NC’s Hate Bill 2 is worse that you thought

Rabbi Wolff Alterman at a demonstration in Asheville just after Hate Bill 2 was passed.

My friend Wolff Alterman at a demonstration in Asheville just after Hate Bill 2 was passed. The sign was approved by his 15-year-old daughter.

Thousands of North Carolinians have been out protesting the state’s new law, HB2, which codifies discrimination against transgender people by forcing them to use the public restroom of the gender into which they were born, not the gender they have become.

While that provision is backward, mean-spirited and ignorant, it is not the end of the abominable provisions in the law.

If you read Section 2, you’ll find the real reason the law was passed: a trip back in time to when discrimination was legal, whether it was based on gender, race, religion or sexual orientation.

The law forbids local municipalities from setting their own minimum wage and discrimination policies. It also forbids discrimination lawsuits at the state level, meaning that people who have been discriminated against have to file in federal court — a very lengthy and expensive process that most people just can’t go through.

So, while we demonstrate against the narrow-minded, unscientific, backward bathroom provisions; while we endure the fact that we are the laughingstock of the nation and the world, while we watch the state lose billions of dollars in business and in all probability, billions more in federal funding, most people have failed to notice that the second part of this law is even more damaging than the first.

This bunch of backward, dimwitted, ignorant clods has reinstated Jim Crow in North Carolina.

And what’s worse is that when the bathroom provision is overturned, as is inevitable because it us unconstitutional and unenforceable, the rest of the law stands, thanks to this provision:

PART IV. SEVERABILITY

31 SECTION 4. If any provision of this act or its application is held invalid, the

32 invalidity does not affect other provisions or applications of this act that can be given effect

33 without the invalid provisions or application, and to this end the provisions of this act are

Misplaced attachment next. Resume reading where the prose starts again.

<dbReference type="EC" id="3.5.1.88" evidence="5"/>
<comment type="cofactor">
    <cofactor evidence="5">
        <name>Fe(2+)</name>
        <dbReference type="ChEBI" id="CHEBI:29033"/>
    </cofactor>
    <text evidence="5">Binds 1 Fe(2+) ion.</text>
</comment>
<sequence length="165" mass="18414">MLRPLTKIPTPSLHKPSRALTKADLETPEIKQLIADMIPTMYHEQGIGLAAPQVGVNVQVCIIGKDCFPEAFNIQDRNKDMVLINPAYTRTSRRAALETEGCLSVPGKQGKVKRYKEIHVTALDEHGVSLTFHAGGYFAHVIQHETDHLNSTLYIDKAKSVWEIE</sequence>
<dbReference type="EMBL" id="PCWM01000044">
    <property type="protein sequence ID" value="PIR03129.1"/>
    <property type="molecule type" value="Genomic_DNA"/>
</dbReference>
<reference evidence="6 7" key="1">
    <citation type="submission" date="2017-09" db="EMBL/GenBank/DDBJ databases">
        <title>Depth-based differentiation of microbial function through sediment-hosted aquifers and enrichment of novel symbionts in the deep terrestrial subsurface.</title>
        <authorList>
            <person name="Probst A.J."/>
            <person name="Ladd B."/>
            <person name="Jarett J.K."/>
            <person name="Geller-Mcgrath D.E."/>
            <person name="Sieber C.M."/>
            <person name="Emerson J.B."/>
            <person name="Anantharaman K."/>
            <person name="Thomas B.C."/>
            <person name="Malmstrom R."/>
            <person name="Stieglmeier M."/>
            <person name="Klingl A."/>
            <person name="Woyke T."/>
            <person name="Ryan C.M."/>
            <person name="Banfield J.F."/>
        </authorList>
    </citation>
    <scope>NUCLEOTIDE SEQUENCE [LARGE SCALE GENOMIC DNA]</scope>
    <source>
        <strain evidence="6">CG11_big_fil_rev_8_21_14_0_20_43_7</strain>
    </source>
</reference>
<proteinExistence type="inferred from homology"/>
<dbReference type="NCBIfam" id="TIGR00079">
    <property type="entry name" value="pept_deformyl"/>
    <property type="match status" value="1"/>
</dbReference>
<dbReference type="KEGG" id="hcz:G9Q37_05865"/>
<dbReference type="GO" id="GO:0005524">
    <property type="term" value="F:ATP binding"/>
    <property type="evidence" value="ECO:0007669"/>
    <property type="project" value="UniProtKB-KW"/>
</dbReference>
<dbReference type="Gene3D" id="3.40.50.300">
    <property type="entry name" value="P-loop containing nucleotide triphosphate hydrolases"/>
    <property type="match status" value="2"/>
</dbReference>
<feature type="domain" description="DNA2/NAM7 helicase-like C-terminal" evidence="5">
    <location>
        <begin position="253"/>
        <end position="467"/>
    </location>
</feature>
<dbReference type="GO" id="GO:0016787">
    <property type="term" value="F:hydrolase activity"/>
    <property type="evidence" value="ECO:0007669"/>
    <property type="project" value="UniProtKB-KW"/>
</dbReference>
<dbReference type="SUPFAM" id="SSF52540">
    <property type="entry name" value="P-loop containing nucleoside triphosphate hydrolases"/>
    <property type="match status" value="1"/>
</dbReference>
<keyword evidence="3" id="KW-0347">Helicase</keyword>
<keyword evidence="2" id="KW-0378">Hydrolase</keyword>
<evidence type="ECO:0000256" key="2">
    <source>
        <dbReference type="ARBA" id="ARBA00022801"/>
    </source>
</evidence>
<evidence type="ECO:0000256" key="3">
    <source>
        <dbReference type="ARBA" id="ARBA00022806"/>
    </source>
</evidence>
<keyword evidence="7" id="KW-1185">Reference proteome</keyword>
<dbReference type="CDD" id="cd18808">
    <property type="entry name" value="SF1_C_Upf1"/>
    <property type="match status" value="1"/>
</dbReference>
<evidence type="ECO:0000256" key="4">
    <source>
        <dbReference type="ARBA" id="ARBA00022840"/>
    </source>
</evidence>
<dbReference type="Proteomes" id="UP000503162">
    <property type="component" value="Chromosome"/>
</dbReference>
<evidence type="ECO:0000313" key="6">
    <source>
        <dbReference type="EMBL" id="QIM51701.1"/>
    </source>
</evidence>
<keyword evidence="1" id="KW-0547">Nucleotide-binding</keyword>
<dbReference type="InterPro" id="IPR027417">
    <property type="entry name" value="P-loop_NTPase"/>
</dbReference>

34 severable. If any provision of this act is temporarily or permanently restrained or enjoined by

35 judicial order, this act shall be enforced as though such restrained or enjoined provisions had not

36 been adopted, provided that whenever such temporary or permanent restraining order or injunction

37 is stayed, dissolved, or otherwise ceases to have effect, such provisions shall have full force and

38 effect.

In other words, the real meat of the bill is the reinstatement of Jim Crow, and if we throw out the bathroom rules, we still have to sue to get rid of the rest if the law.

Stealing airports, water and other assets from local municipalities was only the beginning; we stand to lose the ability to make our own towns and cities better places to work and live.

Businesses with a conscience will flee the state like rats off a sinking ship, but abusive companies — those who want to be able to control their employees through fear and intimidation — will rush to set up shop. Workers’ rights have been set back 100 years, just what the Koch Brothers, Art Pope and ALEC wanted all along.

To the voters who stayed home in 2010 and allowed the Tea Party to take over our legislature: we’re now enduring life with the government you deserve. Taking it back will be difficult because 2010 was a census year and the new majority gerrymandered voting districts to such an advantage that it will be almost impossible to dislodge this crew of fools.

It will take at least a generation to fix what’s been broken in the last six years here. We can start by working for the opponents of these Tea Party darlings and then voting in November. If you don’t do that, you’re as guilty as those whose names are on this law.

 

 

 

 

 

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